And so I have been reading, listening, and observing while tucked into my tiny camper in the woods or sitting on my screened-in sunporch (ah, what privilege to even have such places). This week, I am not sharing my own deep thoughts, I am sharing from those whose work is enabling me to stay on the path of a beautiful, rich, magical life, though for the moment I am just plopped down in the dirt of it, not going anywhere. I don’t expect the wisdom of others to shine me up, in fact, I am no longer sure that’s even the goal. No, I hope rather for lubrication of my spiritual frame, a juicy-ness added to my soul. Perhaps part of growing older is accepting that the vehicle is showing signs of wear, but choosing to move forward anyway.

“In God, we live and move and have our being.” Acts 17:28, the New Testament

“We all get shit wrong…The question is: have you built the capacity to care more about others than you care about your own ego?” Austin Channing Brown, author of I’m Still Here: Black Dignity in a World Made for Whiteness, to Brene Brown on her podcast “Unlocking Us.”

“Despair is the fear that tomorrow will be just like today.” Rob Bell, author of Love Wins

“I tried to imagine a church that did not support its country’s wars as a matter of patriotic course and instead stood against the devastation and suffering they caused in people’s lives.” Sue Monk Kidd, The Dance of the Dissident Daughter

“For the universe is full of radiant suggestion…Over and over in the butterfly we see the idea of transcendence. In the forest we see not the inert but the aspiring. In water that departs forever and forever returns, we experience eternity.” Mary Oliver, Upstream

“I’ve got a dream!” Rapunzel, Tangled

“I’ve got these conditions—anxiety, depression, addiction—and they almost killed me. But they are also my superpowers. The sensitivity that led me to addiction is the same sensitivity that makes me a really good artist. The anxiety that makes it difficult to exist in my own skin also makes it difficult to exist in a world where so many people are in so much pain—and that makes me a relentless activist. The fire that burned me up for the first half of my life is the exact same fire I’m using now to light up the world.” Glennon Doyle, Untamed

“Da! Wow-wow! Thhhhhhh? Woooo!” Hazel Fernandez, 18-month Queen of our Household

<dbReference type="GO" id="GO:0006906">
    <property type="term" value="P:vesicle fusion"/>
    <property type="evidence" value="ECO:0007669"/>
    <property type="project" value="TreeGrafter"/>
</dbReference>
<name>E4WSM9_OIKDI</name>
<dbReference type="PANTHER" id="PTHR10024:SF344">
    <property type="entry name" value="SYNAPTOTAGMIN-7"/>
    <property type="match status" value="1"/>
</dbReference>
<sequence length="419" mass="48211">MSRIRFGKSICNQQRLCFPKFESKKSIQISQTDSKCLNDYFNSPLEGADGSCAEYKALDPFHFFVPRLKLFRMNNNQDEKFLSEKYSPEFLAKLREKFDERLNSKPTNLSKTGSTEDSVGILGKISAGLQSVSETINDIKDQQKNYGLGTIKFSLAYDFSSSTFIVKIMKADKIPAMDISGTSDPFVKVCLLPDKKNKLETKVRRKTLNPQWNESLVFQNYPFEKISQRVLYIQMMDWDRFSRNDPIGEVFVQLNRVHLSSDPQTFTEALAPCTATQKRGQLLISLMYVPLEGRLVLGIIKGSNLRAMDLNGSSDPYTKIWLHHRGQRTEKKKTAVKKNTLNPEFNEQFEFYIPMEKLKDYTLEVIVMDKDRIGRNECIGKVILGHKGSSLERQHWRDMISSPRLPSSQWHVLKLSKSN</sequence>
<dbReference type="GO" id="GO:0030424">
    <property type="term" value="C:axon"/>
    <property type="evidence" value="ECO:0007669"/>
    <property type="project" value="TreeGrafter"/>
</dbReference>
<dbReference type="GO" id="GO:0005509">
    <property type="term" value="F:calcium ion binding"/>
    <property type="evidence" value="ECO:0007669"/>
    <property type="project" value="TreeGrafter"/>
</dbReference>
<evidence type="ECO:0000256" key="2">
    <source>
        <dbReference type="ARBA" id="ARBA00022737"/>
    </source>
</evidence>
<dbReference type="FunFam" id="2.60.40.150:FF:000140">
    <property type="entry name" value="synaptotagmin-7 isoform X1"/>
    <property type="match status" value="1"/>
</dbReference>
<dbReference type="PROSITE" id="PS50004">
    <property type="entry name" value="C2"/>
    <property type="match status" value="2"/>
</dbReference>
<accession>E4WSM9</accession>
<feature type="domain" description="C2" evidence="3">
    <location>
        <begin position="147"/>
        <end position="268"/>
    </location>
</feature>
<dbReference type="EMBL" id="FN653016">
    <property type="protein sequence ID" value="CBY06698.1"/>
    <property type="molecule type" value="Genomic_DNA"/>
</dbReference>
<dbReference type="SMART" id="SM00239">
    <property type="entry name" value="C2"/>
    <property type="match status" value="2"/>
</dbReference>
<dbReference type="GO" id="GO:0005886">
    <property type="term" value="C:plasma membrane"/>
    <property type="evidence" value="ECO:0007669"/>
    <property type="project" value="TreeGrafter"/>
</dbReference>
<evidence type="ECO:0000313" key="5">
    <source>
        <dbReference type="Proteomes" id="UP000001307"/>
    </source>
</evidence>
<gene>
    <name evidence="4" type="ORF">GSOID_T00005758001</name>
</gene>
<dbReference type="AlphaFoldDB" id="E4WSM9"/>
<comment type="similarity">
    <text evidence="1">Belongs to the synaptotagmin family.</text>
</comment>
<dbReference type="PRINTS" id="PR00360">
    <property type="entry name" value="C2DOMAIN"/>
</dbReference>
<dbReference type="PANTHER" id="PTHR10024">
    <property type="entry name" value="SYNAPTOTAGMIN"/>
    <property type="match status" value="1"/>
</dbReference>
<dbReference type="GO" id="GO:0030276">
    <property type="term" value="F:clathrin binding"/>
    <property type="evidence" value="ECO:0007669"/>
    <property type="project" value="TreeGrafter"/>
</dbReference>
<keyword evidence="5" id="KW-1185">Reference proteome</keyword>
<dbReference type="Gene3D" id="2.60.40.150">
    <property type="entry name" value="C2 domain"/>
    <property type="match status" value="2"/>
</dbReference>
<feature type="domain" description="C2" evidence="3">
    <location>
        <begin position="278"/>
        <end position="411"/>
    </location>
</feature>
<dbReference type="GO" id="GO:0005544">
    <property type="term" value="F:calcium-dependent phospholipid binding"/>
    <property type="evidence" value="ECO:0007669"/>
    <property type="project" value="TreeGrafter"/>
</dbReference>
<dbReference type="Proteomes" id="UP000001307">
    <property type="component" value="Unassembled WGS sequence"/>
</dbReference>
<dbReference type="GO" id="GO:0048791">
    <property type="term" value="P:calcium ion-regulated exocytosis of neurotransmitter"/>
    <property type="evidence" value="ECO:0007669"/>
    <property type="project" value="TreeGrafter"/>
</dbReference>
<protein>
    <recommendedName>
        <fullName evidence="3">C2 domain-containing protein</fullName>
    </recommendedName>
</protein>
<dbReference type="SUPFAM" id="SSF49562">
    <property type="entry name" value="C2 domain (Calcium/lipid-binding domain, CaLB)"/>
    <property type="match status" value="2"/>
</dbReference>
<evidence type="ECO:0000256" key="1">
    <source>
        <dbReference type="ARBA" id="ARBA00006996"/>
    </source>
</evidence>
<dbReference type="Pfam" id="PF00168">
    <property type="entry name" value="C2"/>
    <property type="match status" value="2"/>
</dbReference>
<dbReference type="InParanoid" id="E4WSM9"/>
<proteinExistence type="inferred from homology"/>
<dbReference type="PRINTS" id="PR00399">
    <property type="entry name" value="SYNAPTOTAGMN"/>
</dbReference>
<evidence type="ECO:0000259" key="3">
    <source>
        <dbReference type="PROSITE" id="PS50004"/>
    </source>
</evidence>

And with those words that I am certain are full of the toddler wisdom that so thoroughly lives in the present moment, I say blessings and peace to all who read. May your day, filled with both light and shadow, be lavish in love. Namaste’.

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Live Small. Love Big: A Meditation

After an entire adulthood spent being told to dream big, to live loud, I am done. I simply am. We are not all of us meant to “live loud.”

I am, rather, inclined now to live small: smaller house, smaller wardrobe, smaller carbon footprint. Fewer possessions. Less noise. Limited spending. Streamlined living. Lean…

Not mean, though. The only place I want to live large these days is in all the multitudinous ways that we humans can share love. I yearn for more time spent in nature, more hugs. More forgiveness. More conversations that move beyond the surface.

I want to ask, “How are you?” and be answered with authenticity, though it requires I invest more time to attend the replies, to hear the stories that the people I meet are aching to tell.

I desire engagement.

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And I crave that the Divine One, the wonderful Spirit who created me, will wiggle Her way into each tiny crevice of who I am. I don’t need Her to make me big. I want Her to take the smallness of me and connect it to the stars, to the seas, to the trees. To my grandchildren. To my children. To my husband. My family.

 

And to the unknown strangers at the border. In the Middle East. In the political party which is opposite mine. With relationship to all these, I become vast, my soul expanding beyond what is conceivable should I remain alone. My quiet spirit can then hear all the voices of the universe, my presence is both honored and honorable among Creation.

To live small does not mean timidity, nor a sense of inferiority. It is not self-castigation or minimalization. No, it is, instead, to walk in healthy humility. It is to comprehend that I am a wee part of a greater whole, she who lives among billions: billions of folk, stars, trees, animals. No more important, no. But nor less.

A path both wide and narrow. May it be so.